I speak with some knowledge of trying to speak to American audiences. I never had a chance in Russia. If I had a guaranty of my life, I would like to take a chance. I know it is much harder to explain even the European recovery plan than it is to explain a proposal for ending an armament race, the continuance of which is costing the Russians very much and that is costing us very much.

I think with all due respect to the statesman the successful party selects he will have hard work in proving that he can do much about houses and homes and hospitals, if we are going to run up the military expenditure as fast as now seems to be inevitable if this armament race goes on.

We must challenge the world with that and I think the people will listen better to that than to some other things.

Mr. LODGE. You also said that the main point is the “ideology of communism."

That to me, was an interesting statement. I do not underestimate the significance of the ideology but it seems to me Poland was taken not because of the contagion of the Communist ideology. All of the countries behind the iron curtain were captured because of internal forces with external pressure, and not because the ideology took hold.

It seems to me that that is a very significant point. Would you care to comment on that?

Mr. THOMAS. Yes. I thank you for a chance to explain myself.

When I said that the important thing about communism was its ideology, I did not mean that Poland had been captured by Communist ideology. I mean that in judging communism, it is a great mistake to exalt the imperialism of Russia as the Russian nature. The outstanding passion of communism is for world dominion of communism, and that is an ideology that works throughout the whole world. The actual capture of Poland was made possible by military considerations; by our own Government's action and failure to act; and by geography. That I fully admit.

I will point out, however, that important as has been the existence of the Red army, the great advances of communism have not involved the direct use of the Red army in the Balkans and Czechoslovakia. My point is that basically we are dealing with an ideology that is indeed backed up by great force. That to undermine that ideology in South America, Asia, and Africa, we have to have a better ideology and prove it. Part of our American proof should be our offer of an ideology embodied in a practical plan that minimizes the terror and lessens tremendously the present exhausting pressure of an armament race upon the humblest peasants of the world.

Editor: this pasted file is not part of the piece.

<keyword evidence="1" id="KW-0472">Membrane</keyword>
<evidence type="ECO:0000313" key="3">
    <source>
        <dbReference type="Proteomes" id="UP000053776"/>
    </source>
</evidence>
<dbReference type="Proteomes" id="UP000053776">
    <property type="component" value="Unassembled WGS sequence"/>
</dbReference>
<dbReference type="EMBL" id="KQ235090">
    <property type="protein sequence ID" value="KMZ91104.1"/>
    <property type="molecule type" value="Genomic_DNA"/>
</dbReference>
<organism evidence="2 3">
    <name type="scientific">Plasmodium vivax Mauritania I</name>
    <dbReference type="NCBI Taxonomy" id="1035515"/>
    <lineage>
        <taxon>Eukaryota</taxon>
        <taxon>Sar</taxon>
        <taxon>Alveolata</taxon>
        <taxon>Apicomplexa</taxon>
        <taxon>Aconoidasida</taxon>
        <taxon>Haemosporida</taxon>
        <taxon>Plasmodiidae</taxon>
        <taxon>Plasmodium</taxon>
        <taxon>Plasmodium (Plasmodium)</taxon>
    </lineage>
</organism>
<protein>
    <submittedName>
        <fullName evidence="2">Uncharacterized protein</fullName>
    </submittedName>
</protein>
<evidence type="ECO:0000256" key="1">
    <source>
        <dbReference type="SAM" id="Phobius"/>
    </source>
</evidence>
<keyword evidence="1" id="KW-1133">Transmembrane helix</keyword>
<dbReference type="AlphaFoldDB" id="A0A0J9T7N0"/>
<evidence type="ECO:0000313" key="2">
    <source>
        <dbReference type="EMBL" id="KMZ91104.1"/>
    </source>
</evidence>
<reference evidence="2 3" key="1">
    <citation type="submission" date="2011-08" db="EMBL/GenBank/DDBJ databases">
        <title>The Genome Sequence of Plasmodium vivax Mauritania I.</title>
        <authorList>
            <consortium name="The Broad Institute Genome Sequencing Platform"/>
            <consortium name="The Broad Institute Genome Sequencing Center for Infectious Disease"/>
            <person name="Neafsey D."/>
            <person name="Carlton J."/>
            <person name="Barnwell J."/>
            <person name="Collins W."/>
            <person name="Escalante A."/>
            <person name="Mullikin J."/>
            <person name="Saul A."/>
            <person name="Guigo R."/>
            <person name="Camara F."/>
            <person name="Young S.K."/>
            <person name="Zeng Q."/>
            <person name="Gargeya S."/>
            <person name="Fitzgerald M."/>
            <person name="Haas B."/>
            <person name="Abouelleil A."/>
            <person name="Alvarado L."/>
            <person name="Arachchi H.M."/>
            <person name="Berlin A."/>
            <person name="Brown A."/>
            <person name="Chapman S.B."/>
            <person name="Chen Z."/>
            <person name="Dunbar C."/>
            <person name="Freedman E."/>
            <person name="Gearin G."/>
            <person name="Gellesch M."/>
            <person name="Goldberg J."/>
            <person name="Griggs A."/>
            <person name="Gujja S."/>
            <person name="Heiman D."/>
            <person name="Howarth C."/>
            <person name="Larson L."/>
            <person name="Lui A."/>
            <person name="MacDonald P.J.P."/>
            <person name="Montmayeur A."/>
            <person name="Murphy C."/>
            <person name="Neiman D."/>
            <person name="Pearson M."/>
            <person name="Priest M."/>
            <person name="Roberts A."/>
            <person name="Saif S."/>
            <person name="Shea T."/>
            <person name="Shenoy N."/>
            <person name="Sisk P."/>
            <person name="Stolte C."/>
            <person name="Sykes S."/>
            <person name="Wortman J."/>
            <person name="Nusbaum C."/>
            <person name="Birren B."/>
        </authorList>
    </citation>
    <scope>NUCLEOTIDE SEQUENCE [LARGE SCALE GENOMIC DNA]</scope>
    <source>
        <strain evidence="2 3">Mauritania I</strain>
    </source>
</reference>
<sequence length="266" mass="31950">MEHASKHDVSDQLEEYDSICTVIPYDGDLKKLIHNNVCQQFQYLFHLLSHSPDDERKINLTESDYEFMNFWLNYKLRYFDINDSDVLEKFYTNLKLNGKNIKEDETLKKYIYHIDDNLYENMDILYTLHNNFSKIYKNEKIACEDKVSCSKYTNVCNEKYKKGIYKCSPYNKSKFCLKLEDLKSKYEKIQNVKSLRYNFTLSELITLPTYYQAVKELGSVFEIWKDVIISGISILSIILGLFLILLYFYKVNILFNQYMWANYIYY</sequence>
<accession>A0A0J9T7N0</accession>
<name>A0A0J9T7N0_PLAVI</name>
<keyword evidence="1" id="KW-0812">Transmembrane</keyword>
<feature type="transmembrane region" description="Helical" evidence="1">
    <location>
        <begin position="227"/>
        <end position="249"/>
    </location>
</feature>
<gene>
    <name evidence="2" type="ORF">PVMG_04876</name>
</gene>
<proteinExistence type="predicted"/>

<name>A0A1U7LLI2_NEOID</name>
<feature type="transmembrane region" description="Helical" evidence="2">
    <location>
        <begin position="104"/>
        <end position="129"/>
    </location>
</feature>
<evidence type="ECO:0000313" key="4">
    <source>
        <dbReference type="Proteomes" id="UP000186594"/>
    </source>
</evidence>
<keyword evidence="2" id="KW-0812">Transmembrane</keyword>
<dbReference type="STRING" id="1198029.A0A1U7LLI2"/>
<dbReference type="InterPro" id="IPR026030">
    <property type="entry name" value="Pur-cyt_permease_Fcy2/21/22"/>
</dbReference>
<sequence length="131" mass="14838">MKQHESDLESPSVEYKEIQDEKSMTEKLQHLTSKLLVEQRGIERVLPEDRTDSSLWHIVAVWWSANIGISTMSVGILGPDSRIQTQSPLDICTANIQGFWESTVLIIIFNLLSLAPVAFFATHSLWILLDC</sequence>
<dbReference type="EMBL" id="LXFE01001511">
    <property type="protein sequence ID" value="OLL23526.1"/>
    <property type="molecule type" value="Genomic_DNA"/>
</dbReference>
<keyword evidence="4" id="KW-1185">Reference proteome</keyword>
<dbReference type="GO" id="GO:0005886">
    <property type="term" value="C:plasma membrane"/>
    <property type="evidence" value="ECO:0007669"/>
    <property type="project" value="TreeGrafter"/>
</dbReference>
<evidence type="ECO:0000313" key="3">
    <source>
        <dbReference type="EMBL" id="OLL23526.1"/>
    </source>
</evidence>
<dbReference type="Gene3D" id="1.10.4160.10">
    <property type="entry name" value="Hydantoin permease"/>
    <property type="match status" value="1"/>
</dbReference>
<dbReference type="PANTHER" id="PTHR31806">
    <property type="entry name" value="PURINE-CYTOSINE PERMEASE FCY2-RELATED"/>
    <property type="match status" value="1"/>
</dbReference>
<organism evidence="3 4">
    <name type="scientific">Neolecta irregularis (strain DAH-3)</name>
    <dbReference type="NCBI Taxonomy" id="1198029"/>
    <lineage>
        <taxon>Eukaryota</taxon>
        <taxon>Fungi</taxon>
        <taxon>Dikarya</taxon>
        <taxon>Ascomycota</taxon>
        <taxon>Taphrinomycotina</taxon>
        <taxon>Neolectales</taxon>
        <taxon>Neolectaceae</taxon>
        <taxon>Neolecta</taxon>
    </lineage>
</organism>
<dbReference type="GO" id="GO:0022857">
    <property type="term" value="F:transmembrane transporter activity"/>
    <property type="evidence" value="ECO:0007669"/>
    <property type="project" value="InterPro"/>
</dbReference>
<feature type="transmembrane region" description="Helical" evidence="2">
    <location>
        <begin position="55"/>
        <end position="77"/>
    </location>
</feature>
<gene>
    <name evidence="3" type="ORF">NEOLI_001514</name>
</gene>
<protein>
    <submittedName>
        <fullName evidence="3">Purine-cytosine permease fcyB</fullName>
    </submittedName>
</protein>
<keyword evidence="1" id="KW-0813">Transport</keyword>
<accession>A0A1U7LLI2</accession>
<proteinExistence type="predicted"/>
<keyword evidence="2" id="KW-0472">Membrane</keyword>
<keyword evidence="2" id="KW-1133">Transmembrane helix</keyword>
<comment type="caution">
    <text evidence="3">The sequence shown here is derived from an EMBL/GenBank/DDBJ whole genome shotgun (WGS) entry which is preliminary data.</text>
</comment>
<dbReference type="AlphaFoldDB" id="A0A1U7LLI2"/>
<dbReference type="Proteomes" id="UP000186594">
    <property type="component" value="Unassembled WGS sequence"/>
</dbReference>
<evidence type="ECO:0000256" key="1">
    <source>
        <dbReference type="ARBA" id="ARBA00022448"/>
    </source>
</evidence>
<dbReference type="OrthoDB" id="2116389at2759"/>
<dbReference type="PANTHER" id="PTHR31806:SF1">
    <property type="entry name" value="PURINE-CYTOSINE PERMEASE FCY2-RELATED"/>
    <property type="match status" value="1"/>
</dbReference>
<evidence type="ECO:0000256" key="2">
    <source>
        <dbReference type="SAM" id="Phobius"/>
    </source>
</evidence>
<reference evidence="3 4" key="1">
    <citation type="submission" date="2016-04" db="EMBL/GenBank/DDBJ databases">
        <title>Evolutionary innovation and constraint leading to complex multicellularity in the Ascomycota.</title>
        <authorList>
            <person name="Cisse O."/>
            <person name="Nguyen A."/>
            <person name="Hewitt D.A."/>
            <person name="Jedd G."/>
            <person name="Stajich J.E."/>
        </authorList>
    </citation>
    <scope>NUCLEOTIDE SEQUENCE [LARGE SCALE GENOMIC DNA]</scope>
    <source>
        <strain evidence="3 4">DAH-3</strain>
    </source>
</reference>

Mr. LODGE. Thank you very much, Mr. Thomas.



Chairman EATON. The next witness will be Mr. Clark M. Eichelberger. I will ask Mr. Eichelberger to take the stand.

Mr. EICHELBERGER. I am the director of the American Association for the United Nations.

Our association, as a rule, does not concern itself with legislative matters, confining itself to an education program, but your resolutions have so much bearing on the United Nations, that I appreciate very much this opportunity to appear and present my views.

In advancing a procedure for strengthening the United Nations without Charter revision, I face with great reluctance the task of disagreeing with those Congressmen and those witnesses whose sole purpose in supporting textual revision of the Charter is to have a stronger United Nations. It is not easy to argue with men going in the same general direction.

The fundamental question before this committee today is, How can the United Nations become a more effective means for world security? There are two suggestions before us: One involves a textual revision of the Charter. The other a strengthening of the United Nations by use, interpretation, and addition.

I want to develop the latter thesis as the only way to proceed at this time. And in so doing, I am going to present on behalf of our asso